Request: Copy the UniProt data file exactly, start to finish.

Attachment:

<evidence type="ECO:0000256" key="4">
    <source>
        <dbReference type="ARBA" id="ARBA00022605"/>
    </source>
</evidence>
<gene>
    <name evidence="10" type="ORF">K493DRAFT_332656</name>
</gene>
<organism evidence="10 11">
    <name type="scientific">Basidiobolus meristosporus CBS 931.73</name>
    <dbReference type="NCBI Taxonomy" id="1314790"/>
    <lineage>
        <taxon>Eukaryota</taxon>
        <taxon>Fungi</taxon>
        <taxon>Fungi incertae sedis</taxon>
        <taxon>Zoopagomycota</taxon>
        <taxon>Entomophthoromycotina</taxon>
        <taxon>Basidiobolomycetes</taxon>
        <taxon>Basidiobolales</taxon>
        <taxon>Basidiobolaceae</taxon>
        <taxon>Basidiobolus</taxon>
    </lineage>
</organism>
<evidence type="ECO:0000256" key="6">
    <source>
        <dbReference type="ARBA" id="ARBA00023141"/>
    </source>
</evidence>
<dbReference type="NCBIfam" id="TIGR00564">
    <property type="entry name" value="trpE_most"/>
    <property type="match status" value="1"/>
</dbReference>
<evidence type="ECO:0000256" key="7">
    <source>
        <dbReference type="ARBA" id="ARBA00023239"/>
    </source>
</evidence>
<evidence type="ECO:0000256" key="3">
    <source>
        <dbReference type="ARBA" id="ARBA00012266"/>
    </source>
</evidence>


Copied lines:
<evidence type="ECO:0000256" key="4">
    <source>
        <dbReference type="ARBA" id="ARBA00022605"/>
    </source>
</evidence>
<gene>
    <name evidence="10" type="ORF">K493DRAFT_332656</name>
</gene>
<organism evidence="10 11">
    <name type="scientific">Basidiobolus meristosporus CBS 931.73</name>
    <dbReference type="NCBI Taxonomy" id="1314790"/>
    <lineage>
        <taxon>Eukaryota</taxon>
        <taxon>Fungi</taxon>
        <taxon>Fungi incertae sedis</taxon>
        <taxon>Zoopagomycota</taxon>
        <taxon>Entomophthoromycotina</taxon>
        <taxon>Basidiobolomycetes</taxon>
        <taxon>Basidiobolales</taxon>
        <taxon>Basidiobolaceae</taxon>
        <taxon>Basidiobolus</taxon>
    </lineage>
</organism>
<evidence type="ECO:0000256" key="6">
    <source>
        <dbReference type="ARBA" id="ARBA00023141"/>
    </source>
</evidence>
<dbReference type="NCBIfam" id="TIGR00564">
    <property type="entry name" value="trpE_most"/>
    <property type="match status" value="1"/>
</dbReference>
<evidence type="ECO:0000256" key="7">
    <source>
        <dbReference type="ARBA" id="ARBA00023239"/>
    </source>
</evidence>
<evidence type="ECO:0000256" key="3">
    <source>
        <dbReference type="ARBA" id="ARBA00012266"/>
    </source>
</evidence>